TEHRAN (Reuters) - An Iranian nuclear scientist was killed by a bomb placed on his car by a motorcyclist in Tehran on Wednesday, and a city official blamed Israel for the attack, similar to attacks on nuclear scientists just over a year ago.
Fars news agency identified the victim as Mostafa Ahmadi-Roshan, a 32-year-old graduate of an oil industry university. It said he had supervised a department at Iran’s Natanz uranium enrichment facility. Iran’s atomic energy organization said it would issue a statement shortly.
“The bomb was a magnetic one and the same as the ones previously used for the assassination of the scientists, and the work of the Zionists (Israelis),” Fars quoted Deputy Tehran Governor Safarali Baratloo as saying.
Witnesses told Reuters they had seen two people on the motorbike fix the bomb to the car. As well as the person killed in the car, a pedestrian was also killed. Another person in the car was gravely injured, they said.
Two daylight bomb attacks on the same day in Tehran in November 2010 killed one nuclear scientist and wounded another.
Iran then blamed Israeli, British and U.S. intelligence for the attacks, which it said were aimed at assassinating key people working on Iran’s nuclear program.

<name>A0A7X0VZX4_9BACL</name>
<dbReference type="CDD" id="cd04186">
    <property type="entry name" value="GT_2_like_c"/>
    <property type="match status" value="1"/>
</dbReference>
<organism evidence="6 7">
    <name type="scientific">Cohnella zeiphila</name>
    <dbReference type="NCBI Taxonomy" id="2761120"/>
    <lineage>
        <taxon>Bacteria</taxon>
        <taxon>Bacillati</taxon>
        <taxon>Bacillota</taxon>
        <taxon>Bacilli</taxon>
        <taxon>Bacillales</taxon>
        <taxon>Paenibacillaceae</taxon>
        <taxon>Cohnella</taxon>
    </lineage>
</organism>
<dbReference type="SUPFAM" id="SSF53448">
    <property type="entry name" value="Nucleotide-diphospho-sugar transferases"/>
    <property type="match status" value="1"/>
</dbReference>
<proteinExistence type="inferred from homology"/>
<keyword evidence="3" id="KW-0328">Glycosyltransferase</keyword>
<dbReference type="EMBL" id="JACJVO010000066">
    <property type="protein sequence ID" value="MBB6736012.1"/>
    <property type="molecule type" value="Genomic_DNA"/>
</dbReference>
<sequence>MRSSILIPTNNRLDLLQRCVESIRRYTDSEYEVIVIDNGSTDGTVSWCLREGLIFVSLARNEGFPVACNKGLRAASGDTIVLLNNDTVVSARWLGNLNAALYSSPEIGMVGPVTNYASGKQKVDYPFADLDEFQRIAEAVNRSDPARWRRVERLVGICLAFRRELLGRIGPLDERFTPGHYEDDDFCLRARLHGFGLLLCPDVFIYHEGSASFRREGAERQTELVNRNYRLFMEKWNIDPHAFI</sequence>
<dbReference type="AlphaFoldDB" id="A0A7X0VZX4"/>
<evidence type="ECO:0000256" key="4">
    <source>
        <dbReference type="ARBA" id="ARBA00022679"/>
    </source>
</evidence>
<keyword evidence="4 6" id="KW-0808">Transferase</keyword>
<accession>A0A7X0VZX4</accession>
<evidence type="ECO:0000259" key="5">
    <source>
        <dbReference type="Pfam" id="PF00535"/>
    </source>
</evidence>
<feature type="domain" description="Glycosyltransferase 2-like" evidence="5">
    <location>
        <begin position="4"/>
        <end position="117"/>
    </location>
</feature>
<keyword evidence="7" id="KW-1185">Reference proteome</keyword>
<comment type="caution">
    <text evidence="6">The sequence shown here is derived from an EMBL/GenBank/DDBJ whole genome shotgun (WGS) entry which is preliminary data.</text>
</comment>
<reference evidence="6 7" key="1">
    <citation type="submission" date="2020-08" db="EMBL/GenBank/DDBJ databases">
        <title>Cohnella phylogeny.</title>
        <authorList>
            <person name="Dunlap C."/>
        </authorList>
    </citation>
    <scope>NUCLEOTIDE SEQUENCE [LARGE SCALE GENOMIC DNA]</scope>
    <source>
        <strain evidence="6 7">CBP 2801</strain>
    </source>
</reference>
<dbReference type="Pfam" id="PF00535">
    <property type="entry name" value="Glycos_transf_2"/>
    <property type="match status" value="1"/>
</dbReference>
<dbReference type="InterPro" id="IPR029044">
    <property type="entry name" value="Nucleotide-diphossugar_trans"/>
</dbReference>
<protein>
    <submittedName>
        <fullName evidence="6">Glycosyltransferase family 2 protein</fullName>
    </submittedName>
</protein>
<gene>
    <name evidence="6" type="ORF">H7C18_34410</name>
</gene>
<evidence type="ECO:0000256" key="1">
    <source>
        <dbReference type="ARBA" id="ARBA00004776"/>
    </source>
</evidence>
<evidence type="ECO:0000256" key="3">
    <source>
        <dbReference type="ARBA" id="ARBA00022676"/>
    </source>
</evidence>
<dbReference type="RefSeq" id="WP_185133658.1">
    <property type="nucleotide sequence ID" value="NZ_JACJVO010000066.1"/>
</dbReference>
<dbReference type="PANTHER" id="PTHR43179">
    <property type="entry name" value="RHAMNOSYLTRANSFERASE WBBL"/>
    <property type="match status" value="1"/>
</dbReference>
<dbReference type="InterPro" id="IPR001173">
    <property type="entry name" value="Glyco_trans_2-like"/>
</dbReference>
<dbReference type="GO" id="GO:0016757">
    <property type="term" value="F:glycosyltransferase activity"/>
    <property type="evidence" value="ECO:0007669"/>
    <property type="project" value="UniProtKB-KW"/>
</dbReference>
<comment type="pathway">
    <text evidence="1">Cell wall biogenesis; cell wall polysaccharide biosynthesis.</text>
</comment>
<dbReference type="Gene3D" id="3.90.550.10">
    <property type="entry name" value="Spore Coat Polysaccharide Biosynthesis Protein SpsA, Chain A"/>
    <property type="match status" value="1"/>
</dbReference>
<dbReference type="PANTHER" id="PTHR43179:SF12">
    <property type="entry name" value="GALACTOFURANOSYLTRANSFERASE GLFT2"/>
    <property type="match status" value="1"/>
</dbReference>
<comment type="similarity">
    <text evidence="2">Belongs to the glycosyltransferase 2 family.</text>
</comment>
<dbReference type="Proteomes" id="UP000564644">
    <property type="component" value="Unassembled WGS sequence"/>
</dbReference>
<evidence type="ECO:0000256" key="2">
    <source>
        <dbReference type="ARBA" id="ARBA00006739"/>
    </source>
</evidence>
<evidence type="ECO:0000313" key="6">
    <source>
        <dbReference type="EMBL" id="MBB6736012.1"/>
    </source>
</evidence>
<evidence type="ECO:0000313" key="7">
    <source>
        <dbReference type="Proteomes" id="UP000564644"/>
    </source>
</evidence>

Iran denies Western suspicions that its nuclear program has military goals, saying it is for purely peaceful purposes.
There was no immediate word from Israeli officials. Israel has always declined comment on previous such bombings in Iran.
On Tuesday, Israel’s military chief of staff, Lieutenant-General Benny Gantz, was quoted as saying that Iran should expect more “unnatural” events in 2012.
His comments, to a closed-door parliamentary panel in Jerusalem, were widely interpreted as alluding to previous acts of sabotage.
“For Iran, 2012 is a critical year in combining the continuation of its nuclearization, internal changes in the Iranian leadership, continuing and growing pressure from the international community and things which take place in an unnatural manner,” Gantz was quoted as saying.
Reporting by Mitra Amiri; Writing by Robin Pomeroy, editing by Diana Abdallah